At our small, relatively isolated hotel on Sal, Santa Maria, Cape Verde, fellow holiday makers come and go. At times, the breakfast community is full to bursting, with barely an empty chair. At other times it’s sparse, with no queues for the coffee machine or lengthy waits for omelettes. At the end of the room, the door is kept open and hoards of cheeky sparrows have learned that there is a feast to be had once the bread rolls, cakes and fruit are served, helping themselves at the tables if they can get away with it. Sometimes when the diners leave there’s a sparrow party as they dive in for the leftovers.
Our Island tour day comes around. The car is a sturdy, silver 4×4 and we are to learn why it’s essential later in the day! Our driver/tour guide, Elton introduces himself; we clamber in and buckle up and are soon bumping along the unmade road towards the edge of town. It soon becomes apparent that Elton is more driver and less tour guide, since his monosyllabic replies to questions give away minimal information and, in any case, whilst driving, he’s on his phone more often than off.
We travel out past a couple of service stations and on to the duel carriageway that leads to the airport. There is very little traffic and Elton takes advantage by driving in the outer lane where there are fewer ruts and holes. His driving style is gung-ho and often ‘hands-free’ [from the steering wheel], his approach to roundabouts is to pretend they don’t exist. It’s one of those times, like flights, when you just have to surrender yourself to the hands of the person in control- i.e. Elton.
Now that we’re in the interior [though seldom far from the coast] we can see how barren and dry the landscape is, with nothing grown in the windswept, sandy soil, nothing resembling a tree or shrub, only patches of scrubby grass.
During a lull between Elton’s calls I ask him where Sal’s water comes from and he grunts ‘de-salination’, pointing to the walled factory we’re just passing, on the outskirts of Espargos, Sal’s capital. It’s the only de-salination plant on the island. I think of all the hotels, swimming pools, showers and homes on the island and wonder how this one, seawater processing plant copes.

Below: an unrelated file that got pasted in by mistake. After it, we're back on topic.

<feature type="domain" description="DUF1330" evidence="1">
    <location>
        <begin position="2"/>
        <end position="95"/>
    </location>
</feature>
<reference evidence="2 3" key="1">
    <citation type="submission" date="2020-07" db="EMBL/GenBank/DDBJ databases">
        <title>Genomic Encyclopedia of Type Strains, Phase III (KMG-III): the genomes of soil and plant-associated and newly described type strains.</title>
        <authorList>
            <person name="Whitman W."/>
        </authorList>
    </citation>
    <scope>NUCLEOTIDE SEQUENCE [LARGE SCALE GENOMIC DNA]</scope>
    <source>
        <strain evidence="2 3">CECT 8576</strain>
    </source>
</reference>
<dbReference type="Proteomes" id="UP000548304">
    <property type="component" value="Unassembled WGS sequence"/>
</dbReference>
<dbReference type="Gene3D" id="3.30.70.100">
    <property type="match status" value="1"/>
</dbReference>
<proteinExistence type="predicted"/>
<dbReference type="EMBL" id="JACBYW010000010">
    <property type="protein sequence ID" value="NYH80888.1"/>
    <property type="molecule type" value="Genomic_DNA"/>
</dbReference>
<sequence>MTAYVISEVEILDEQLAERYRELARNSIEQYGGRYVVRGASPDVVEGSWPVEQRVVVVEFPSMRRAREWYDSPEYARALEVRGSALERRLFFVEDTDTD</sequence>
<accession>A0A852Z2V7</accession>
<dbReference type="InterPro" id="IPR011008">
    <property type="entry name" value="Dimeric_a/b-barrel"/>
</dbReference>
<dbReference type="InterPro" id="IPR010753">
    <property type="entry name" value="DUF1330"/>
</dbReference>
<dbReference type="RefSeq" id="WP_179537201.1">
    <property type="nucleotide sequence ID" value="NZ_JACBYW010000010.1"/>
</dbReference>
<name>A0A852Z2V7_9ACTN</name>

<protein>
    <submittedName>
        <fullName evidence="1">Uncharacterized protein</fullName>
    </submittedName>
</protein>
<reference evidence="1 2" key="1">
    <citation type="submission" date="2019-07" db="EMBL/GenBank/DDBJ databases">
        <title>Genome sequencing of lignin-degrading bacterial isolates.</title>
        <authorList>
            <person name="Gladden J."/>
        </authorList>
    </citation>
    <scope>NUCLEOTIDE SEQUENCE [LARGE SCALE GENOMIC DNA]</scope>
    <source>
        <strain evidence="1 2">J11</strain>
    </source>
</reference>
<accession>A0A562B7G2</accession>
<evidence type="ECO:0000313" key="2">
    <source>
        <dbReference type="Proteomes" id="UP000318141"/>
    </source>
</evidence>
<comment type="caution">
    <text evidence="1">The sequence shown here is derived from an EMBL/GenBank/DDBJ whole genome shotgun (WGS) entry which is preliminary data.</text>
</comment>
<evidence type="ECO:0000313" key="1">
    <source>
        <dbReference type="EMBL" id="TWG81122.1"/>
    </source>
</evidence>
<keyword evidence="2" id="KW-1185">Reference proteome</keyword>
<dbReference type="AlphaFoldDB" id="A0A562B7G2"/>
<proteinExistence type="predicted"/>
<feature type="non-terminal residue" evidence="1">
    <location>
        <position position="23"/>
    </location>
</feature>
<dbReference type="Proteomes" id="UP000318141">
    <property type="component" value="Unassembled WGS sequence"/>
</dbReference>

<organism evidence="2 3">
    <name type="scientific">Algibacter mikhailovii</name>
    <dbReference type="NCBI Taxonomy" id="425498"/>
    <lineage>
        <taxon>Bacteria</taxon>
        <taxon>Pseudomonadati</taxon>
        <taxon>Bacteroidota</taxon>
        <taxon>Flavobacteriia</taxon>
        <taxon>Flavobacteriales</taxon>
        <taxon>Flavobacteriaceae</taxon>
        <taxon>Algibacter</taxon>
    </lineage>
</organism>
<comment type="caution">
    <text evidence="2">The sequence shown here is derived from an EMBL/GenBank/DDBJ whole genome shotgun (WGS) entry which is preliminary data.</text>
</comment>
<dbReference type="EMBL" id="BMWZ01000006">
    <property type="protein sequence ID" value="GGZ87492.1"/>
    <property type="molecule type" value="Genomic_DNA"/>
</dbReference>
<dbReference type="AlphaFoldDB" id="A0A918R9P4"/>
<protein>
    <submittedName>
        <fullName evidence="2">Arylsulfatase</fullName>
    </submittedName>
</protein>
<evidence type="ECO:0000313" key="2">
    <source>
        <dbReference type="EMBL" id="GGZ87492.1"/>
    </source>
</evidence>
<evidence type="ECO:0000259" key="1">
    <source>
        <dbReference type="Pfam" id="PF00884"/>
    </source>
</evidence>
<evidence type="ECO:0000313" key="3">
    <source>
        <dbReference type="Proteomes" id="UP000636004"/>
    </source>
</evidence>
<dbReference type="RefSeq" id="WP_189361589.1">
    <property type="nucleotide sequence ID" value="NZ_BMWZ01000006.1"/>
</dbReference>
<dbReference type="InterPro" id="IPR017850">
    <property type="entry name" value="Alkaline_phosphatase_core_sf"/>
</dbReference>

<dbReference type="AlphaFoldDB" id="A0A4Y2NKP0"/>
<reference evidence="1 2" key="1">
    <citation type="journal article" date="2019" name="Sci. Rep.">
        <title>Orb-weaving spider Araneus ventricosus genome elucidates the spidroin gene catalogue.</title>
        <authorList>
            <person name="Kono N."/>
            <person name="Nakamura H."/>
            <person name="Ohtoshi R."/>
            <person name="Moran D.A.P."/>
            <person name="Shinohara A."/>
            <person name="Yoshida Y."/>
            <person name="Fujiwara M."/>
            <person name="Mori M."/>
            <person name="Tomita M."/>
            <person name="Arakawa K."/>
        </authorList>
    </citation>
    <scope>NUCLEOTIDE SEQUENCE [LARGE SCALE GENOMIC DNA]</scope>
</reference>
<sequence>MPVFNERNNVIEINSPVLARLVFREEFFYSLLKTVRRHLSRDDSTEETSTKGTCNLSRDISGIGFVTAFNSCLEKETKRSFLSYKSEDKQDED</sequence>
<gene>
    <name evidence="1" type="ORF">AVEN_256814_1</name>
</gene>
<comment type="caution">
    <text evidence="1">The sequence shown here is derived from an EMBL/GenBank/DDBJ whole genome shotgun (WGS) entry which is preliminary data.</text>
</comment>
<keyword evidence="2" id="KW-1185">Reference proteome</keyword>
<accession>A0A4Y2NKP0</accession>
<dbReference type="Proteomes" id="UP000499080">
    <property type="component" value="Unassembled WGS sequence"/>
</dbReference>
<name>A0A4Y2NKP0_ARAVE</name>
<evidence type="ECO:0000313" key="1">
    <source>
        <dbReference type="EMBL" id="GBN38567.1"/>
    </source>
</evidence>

We skirt the edge of Espargos and drive on to Palmeira, which is, apparently a ‘fishing village’. In the event it’s an area on the fringe of town with a few, colourful, picturesque cottages sporting murals, a church and a marina housing fishing boats. On the quayside there’s some fish preparation going on and up on the narrow road a stream of pickups and tour buses is lining up. Elton opens the doors for us but it takes next to no time to walk the two or three streets. He stays behind with the car and gestures feebly at the tiny harbour and I wonder if he’s disappointed we are not inclined to visit the gift shop or spend longer looking at the harbour. We climb back into the car.
The tour continues [in next week’s post!]…
Grace is the alter ego of novelist and short story writer, Jane Deans. To date I have two published novels to my name: The Conways at Earthsend [https://www.amazon.co.uk/Conways-at-Earthsend-Jane-Deans-ebook/dp/B08VNQT5YC/ref=sr_1_1?crid=2ZHXO7687MYXE&keywords=the+conways+at+earthsend&qid=1673350649&sprefix=the+conways+at+earthsend%2Caps%2C79&sr=8-1 and The Year of Familiar Strangers [https://www.amazon.co.uk/Year-Familiar-Strangers-Jane-Deans-ebook/dp/B00EWNXIFA/ref=sr_1_1?crid=2EQHJGCF8DSSL&keywords=The+year+of+familiar+strangers&qid=1673350789&sprefix=the+year+of+familiar+strangers%2Caps%2C82&sr=8-1 Visit my writer Facebook page [https://www.facebook.com/search/top?q=jane%20deans%2C%20novellist%2C%20short%20fiction%20and%20blog or my website: https://www.janedeans.com/